Brookings Executive Education provides public and private sector leaders with relevant education in support of their professional and personal goals. A partnership between the Brookings Institution and Olin Business School, BEE recently was approved for extended VA benefits. That now allows veterans to use GI Bill funding to pursue a Certificate of Public Leadership, Certificate of Policy Strategy or a Congressional Fellowship.
Two decades of research by Rumi Kato Price, PhD, a professor of psychiatry at the Washington University School of Medicine, shows reason for optimism about the future of returning soldiers. “The notion that our soldiers deployed to conflict regions come back ‘broken’ is a one-sided story in the media,” says Price, whose research has explored trauma, post-traumatic stress disorder, substance abuse and suicide among American military service members and veterans.
For U.S. veteran Robbie Garrison, attending University College tuition-free was a dream come true. “One of my goals was to attend Washington University,” said Garrison, a first-generation college student. “I was not sure how I would afford it, until I learned about the Yellow Ribbon Program.”
Veterans are returning home to an abysmal economy and a tough job market. “After World War II, employers used to snap up veterans because of their tremendous skills sets gained in the service — whether that be technical, leadership, or other job specific aptitudes,” says Monica Matthieu, PhD, research assistant professor at the Brown School at Washington University in St. Louis and an expert on veteran mental health. “But now, veterans are facing higher unemployment rates than civilians as employers may be concerned about veterans’ struggle with the mental and physical health aftereffects of military service,” she says.
Post-9/11 disabled veterans furthered their education, improved employment prospects and continued to serve their community through participating in The Mission Continues’ Fellowship Program finds a new study by the Center for Social Development (CSD) at the Brown School at Washington University in St. Louis. The Mission Continues is a national nonprofit organization whose mission is to enable every returning veteran to serve again as a citizen leader. This study is one of the first to focus on the health and psychosocial outcomes of disabled veterans after providing civic service, defined as formal volunteering in a structured program, to nonprofits all across the country.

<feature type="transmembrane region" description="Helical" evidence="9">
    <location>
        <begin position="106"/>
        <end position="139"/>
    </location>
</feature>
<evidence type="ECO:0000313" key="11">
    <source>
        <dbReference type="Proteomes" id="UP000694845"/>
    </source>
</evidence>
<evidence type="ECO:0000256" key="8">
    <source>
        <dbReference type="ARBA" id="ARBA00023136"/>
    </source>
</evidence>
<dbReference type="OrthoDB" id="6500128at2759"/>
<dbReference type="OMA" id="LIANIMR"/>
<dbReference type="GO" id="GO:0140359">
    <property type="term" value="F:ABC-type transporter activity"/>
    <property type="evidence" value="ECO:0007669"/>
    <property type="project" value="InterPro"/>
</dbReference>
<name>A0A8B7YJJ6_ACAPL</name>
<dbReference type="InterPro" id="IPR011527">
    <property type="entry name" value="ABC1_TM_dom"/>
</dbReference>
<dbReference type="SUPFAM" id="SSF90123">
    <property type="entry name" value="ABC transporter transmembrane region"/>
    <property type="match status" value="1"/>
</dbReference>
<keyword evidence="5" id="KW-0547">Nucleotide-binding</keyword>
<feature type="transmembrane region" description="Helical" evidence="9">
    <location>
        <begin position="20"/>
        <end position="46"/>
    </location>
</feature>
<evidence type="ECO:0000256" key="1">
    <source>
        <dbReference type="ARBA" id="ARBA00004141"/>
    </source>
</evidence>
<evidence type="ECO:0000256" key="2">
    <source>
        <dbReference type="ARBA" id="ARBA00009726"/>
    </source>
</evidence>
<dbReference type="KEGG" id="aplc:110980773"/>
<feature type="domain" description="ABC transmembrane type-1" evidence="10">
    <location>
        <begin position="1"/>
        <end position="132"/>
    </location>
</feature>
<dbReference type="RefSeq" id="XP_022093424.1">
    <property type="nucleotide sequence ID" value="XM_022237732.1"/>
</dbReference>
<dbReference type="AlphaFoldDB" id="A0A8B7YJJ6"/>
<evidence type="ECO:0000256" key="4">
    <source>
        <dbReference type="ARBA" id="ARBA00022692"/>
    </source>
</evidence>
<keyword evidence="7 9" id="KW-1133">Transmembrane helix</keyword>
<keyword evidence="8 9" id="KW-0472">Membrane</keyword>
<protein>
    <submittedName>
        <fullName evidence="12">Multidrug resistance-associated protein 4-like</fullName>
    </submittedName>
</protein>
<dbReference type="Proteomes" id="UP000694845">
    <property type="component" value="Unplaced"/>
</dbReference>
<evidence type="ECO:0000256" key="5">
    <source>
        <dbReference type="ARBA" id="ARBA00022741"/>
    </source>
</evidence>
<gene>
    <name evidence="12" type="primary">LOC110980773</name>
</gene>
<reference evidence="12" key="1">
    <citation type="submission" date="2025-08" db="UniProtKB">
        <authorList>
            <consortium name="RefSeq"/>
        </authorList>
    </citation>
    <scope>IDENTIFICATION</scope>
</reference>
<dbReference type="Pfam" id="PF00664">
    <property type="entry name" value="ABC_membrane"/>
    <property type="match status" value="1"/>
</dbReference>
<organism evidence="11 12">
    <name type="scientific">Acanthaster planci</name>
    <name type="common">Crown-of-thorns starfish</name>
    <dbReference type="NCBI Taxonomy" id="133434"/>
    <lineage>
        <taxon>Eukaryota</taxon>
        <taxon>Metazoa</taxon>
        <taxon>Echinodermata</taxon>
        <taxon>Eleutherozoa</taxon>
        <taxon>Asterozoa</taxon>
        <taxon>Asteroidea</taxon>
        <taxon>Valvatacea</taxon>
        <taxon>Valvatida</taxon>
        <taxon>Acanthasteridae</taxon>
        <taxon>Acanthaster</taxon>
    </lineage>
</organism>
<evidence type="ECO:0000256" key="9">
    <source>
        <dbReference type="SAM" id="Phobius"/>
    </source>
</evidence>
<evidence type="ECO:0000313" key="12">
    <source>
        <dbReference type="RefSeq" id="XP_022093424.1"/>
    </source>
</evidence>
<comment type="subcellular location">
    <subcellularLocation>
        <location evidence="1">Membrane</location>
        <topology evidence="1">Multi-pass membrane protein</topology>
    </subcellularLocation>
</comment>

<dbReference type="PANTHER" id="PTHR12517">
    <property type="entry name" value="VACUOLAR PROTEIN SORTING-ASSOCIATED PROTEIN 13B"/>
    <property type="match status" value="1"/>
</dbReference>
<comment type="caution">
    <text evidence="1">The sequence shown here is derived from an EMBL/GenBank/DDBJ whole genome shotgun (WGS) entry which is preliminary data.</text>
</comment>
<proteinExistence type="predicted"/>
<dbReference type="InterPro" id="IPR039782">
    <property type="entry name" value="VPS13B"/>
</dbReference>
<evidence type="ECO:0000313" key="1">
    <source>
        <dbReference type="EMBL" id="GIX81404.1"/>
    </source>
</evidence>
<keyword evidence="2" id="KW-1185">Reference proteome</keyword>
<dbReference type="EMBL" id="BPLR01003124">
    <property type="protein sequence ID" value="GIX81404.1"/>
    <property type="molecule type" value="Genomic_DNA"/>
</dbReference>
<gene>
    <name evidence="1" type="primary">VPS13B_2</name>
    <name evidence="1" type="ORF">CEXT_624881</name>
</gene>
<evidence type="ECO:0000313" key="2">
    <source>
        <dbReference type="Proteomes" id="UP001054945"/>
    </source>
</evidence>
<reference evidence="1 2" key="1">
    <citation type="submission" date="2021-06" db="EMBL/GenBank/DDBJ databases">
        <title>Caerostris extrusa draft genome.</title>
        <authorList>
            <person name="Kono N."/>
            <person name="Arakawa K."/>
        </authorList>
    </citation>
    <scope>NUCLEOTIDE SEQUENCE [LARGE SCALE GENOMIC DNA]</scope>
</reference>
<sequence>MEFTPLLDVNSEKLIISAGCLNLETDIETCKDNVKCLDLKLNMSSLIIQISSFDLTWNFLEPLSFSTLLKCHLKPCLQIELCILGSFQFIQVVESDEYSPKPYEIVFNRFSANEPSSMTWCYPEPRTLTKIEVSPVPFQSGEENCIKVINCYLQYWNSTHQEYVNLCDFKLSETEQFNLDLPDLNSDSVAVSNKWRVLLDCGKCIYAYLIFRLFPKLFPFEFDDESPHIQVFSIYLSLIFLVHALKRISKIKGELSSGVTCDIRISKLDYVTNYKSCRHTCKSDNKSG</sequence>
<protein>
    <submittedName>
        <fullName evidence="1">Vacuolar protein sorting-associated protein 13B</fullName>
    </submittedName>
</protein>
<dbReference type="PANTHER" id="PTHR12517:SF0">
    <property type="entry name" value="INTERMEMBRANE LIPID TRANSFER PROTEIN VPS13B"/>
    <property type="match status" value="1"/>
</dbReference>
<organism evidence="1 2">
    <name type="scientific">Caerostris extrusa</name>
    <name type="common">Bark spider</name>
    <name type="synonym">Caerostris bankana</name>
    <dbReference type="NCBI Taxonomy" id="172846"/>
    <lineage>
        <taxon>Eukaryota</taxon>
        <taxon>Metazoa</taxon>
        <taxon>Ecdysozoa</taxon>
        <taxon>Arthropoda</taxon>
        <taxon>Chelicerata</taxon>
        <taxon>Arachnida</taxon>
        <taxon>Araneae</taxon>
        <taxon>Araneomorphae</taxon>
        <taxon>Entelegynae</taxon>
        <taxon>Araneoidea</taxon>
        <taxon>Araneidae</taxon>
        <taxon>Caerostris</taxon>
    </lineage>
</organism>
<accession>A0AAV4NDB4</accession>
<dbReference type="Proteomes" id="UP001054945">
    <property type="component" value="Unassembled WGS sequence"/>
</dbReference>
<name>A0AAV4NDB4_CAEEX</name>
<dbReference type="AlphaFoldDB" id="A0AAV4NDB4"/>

“The increasing number of veterans with posttraumatic stress disorder (PTSD) raises the risk of domestic violence and its consequences on families and children in communities across the United States,” says Monica Matthieu, Ph.D., an expert on veteran mental health and an assistant professor of social work at Washington University in St. Louis. Treatments for domestic violence are very different than those for PTSD. The Department of Veterans Affairs (VA) has mental health services and treatments for PTSD, yet these services need to be combined with the specialized domestic violence intervention programs offered by community agencies for those veterans engaging in battering behavior against intimate partners and families.”
Surprisingly, officers leaving the military — even after service in Iraq — are finding that a bachelor’s degree and leadership experience are not enough to arm them for more than an entry-level job at a Fortune 500 company. So what they’re seeking — and what makes them particularly desirable to employers — is a master of business administration degree, says Stuart I. Greenbaum, Ph.D., dean of the Olin School of Business at Washington University in St. Louis.